Gym Class Heroes Do Not Wear Capes

It would be a serious understatement to say that the security was tight on March 24 at the House of Blues in Anaheim, where up-and-coming hip-hop/indie band Gym Class Heroes opened strong for a sold-out show featuring headliners Fall Out Boy and Midtown.
For anyone who has visited Downtown Disney, it is easy to understand the venue’s heightened security and why an average-looking student from a college newspaper would have to go through every echelon of security to get into a small changing room by the bar to interview the opening band.
It’s a result of being stuck in a crowd populated by 10 different versions of the red-state family vacation, where every kid is crying or being chased after to a soundtrack of every one-hit-wonder of the late 1990s sung by the three chipmunks, which can cause a generally mild-mannered and rational person to turn into someone who wants to blow stuff up.
Luckily, music soothes the savage beast, and as soon as four-piece Gym Class Heroes from upstate New York hit the stage my thoughts of destruction began to fade. The band is on a nationwide tour with Fall Out Boy promoting its first full-length album entitled ‘The Papercut Chronicles’ on the Florida-based indie label Fueled by Ramen.
Besides being four of the coolest, most down-to-earth guys you will meet in a band these days, there are several aspects about Gym Class Heroes that are truly impressive. As a hip-hop act, it stands out by actually putting on a legitimate live show with energy and musicianship that is impressive for any genre. This may have to do with the fact that none of the instrumental music is sampled but rather written and played live by talented musicians. Each song is interesting and well-crafted, a departure from the monotonous, unoriginal drone of mainstream hip-hop.
As an indie-rock band, Gym Class Heroes is of a different breed because the band is not melodically driven, but led by vocalist and emcee Travis McCoy, who shines as an intelligent and witty lyricist. Their last two tours have showcased its versatility by touring with mostly pop-punk and indie-rock bands.
‘What’s cool about Gym Class Heroes is from the jump, there was never a scene for us that we fit into,’ McCoy said. ‘We shared the stage with metal bands, reggae bands, hip-hop acts. It’s usually the complacent, quiet crowd who’s never heard of us. By the second song they’re shaking their asses. So, that’s the pay off.’
While most young bands these days are trying to sound like their influences and build from the hype of those bands’ successes, the members of Gym Class Heroes have started their career in music by taking advantage of not being able to be placed in any particular scene.
‘A lot of bands, some sort of scene band, they can’t do that much outside of that scene,’ said drummer Matt Wong. ‘They could go to a hardcore show and get laughed at or mocked. But we’ve played with hardcore acts recently and it goes over just as good as it would anywhere else.’
Gym Class Heroes’ versatility as a live act can be attributed to the talents of drummer Wong, bassist Ryan Geise and guitarist Disashi Lumumba-Kasongo, each of whom gives any music lover a reason to appreciate the band even if hip-hop would not be found on any of that listener’s playlists. But because of the talents of McCoy and his influence on the songs, Gym Class Heroes is, at heart, a hip-hop group with talented musicians. This is why despite being able to tour with any type of band because of its expansion at the genre, Gym Class Heroes has experienced popular responses in cities where hip-hop is prominent.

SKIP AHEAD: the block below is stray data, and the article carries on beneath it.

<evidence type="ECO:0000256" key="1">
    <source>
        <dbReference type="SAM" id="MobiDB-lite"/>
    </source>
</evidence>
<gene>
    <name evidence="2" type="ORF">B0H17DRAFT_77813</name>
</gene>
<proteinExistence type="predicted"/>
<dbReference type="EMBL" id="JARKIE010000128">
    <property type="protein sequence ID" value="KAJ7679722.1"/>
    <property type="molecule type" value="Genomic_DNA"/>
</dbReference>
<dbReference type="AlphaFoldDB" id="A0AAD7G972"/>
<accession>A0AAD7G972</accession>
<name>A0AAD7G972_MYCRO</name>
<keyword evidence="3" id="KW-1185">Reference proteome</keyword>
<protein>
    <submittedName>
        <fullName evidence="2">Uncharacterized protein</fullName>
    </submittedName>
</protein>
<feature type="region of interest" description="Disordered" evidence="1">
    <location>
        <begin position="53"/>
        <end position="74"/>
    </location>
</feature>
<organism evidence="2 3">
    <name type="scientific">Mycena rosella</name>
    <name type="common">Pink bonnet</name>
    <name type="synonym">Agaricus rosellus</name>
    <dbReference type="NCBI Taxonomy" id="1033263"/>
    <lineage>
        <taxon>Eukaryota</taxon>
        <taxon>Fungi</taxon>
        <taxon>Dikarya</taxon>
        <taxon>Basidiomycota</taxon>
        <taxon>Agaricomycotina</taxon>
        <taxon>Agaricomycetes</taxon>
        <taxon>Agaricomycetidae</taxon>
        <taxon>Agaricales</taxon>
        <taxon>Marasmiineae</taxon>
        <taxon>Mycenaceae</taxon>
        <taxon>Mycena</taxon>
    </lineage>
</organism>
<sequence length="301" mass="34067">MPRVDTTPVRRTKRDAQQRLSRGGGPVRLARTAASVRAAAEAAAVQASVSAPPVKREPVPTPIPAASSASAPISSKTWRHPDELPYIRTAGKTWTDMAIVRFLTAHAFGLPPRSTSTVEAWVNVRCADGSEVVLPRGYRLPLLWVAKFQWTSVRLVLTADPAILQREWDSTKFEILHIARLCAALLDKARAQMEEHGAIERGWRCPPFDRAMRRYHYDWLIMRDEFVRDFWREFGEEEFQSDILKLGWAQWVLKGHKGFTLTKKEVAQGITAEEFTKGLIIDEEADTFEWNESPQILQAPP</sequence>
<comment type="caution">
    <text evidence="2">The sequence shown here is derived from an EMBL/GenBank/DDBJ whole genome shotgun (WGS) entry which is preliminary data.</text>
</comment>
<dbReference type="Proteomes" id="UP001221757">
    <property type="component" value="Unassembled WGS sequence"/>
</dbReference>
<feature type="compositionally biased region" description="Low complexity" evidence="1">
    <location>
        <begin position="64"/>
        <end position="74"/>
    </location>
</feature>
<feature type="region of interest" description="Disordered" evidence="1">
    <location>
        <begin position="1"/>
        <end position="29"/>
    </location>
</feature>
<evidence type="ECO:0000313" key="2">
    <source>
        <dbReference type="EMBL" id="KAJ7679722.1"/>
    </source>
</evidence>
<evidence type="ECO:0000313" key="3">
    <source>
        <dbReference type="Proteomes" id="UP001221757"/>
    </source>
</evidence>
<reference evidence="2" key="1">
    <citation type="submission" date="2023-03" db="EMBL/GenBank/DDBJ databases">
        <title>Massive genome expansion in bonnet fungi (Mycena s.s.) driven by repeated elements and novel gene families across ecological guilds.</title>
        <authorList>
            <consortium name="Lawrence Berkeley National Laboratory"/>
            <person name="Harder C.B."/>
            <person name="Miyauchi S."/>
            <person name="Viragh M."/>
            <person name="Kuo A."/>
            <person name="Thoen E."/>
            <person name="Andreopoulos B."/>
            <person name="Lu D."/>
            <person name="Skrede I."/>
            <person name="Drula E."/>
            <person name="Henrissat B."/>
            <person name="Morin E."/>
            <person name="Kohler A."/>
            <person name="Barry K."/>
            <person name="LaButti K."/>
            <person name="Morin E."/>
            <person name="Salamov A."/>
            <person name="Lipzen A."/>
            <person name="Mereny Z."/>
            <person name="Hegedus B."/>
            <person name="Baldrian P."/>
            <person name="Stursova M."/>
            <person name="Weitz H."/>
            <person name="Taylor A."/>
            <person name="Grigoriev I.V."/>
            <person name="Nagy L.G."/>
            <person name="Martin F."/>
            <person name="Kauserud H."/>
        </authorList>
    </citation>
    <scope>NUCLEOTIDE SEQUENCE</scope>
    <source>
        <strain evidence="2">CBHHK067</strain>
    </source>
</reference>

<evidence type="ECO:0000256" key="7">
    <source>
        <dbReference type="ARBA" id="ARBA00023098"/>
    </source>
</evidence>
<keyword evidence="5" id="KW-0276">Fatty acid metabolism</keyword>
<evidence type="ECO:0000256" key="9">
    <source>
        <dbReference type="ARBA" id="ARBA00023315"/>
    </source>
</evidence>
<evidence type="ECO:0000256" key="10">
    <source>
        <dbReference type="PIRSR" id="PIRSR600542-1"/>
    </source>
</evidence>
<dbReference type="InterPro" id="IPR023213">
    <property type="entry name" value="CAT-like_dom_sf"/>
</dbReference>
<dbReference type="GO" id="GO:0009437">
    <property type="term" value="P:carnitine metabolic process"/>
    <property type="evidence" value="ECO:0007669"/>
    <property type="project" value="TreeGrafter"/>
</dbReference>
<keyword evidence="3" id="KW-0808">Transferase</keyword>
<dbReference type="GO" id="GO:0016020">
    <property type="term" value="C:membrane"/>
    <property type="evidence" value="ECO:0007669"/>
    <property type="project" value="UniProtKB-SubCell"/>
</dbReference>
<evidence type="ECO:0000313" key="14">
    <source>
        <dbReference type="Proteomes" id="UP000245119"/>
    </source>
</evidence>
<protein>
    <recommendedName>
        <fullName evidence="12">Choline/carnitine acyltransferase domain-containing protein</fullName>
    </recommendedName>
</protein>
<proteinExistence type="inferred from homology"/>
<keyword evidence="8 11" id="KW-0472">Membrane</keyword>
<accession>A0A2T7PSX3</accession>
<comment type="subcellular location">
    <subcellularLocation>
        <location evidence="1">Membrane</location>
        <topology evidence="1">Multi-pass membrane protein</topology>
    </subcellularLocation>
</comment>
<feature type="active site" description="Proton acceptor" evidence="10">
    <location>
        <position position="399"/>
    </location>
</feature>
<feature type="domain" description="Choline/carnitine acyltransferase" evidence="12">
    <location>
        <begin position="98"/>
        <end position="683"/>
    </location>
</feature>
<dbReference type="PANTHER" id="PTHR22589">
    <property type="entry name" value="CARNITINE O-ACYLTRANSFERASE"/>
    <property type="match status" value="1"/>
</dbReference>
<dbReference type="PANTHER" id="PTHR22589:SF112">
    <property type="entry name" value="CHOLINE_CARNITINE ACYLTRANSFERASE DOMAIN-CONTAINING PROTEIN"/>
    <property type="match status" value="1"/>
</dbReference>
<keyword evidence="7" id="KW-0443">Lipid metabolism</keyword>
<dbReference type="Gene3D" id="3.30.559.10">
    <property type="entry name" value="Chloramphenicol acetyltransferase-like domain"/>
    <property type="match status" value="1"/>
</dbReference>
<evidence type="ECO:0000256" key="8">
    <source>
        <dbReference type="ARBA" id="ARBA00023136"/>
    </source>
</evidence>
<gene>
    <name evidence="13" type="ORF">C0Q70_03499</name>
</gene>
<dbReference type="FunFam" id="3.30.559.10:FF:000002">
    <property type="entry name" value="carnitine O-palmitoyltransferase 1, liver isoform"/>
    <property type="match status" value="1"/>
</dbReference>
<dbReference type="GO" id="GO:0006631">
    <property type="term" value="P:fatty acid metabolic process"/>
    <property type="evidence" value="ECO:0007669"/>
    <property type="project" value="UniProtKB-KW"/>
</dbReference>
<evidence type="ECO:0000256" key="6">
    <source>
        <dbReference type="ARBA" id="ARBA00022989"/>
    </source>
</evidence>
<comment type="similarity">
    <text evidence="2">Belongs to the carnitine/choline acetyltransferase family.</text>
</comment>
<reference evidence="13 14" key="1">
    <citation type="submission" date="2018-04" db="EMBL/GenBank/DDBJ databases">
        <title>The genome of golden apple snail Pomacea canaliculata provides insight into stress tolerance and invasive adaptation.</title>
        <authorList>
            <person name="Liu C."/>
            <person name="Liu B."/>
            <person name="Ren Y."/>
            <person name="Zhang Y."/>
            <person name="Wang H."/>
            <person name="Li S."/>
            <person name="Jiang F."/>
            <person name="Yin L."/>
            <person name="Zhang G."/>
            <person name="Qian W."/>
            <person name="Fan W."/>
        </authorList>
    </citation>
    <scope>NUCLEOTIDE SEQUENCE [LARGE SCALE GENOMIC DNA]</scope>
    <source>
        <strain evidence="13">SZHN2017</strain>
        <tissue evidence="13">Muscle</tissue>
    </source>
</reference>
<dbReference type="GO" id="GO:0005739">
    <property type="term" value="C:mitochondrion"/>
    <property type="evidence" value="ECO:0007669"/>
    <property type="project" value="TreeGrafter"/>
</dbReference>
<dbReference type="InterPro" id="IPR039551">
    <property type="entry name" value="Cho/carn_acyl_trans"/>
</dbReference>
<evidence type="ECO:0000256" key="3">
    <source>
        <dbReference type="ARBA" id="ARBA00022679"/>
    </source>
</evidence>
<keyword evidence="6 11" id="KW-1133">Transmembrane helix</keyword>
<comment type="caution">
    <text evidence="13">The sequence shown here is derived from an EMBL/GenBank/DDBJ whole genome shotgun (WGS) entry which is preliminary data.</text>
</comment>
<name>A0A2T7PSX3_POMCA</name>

‘I like Detroit,’ Wong said, describing his favorite place to play. ‘I find that when you play shows like this in a lot of towns that already have some sort of big cult, for hip-hop it’s like Eminem in Detroit, we do well. In Chicago, in Philadelphia, in a lot of the places where hip-hop is exposed to already, it’s lot easier for us to kick up than Oklahoma City.’
The origins of Gym Class Heroes can be found in Geneva, N.Y., where Wong and McCoy met in high school.
‘We were polar opposites, but then we realized that we had so much in common,’ Wong said. ‘We just kind of got together and talked about music.’
The two were in different bands that played together throughout high school. At one party where Wong’s band featuring current bassist Geise was playing mostly instrumental music, Travis grabbed the microphone and Gym Class Heroes was born. The final lineup was solidified when old guitarist Milo left the band to pursue college.
‘We grabbed [Lumumba-Kasongo] who is pretty much like the Eddie Van Halen of his generation,’ Wong said. ‘He’s actually Alex Van Halen cause he’s super sick at drums. And he wears the headband a lot.’
Lumumba-Kasongo, a talented guitarist and vocalist who sings most of the bands’ melodic lines, named the band before he even joined. The name was inspired, however, by the experiences of McCoy and Wong in high school.
‘We used to pick on the kids who go all out for dirty, sweaty gym class,’ McCoy said. ‘Like, what are you trying to prove in a half hour? You know damn well you got global studies next and you are going to be all musty. We called them gym class heroes.’
After recording its debut EP, the band went in to the studio in Lockport, N.Y. to record its first full-length album with producer Doug White. Before the album was even finished, Fall Out Boy bassist Pete Wentz heard the band’s work and passed it on to record labels. After several meetings with different labels, the band signed to Florida-based Fueled by Ramen, which distributed ‘The Paper Cut Chronicles’ nationwide in January.
Gym Class Heroes will tour for the next few months with Fall Out Boy in support of the album, which can be found in stores now.
Information on the CD, the band and the tour can be found at their Web site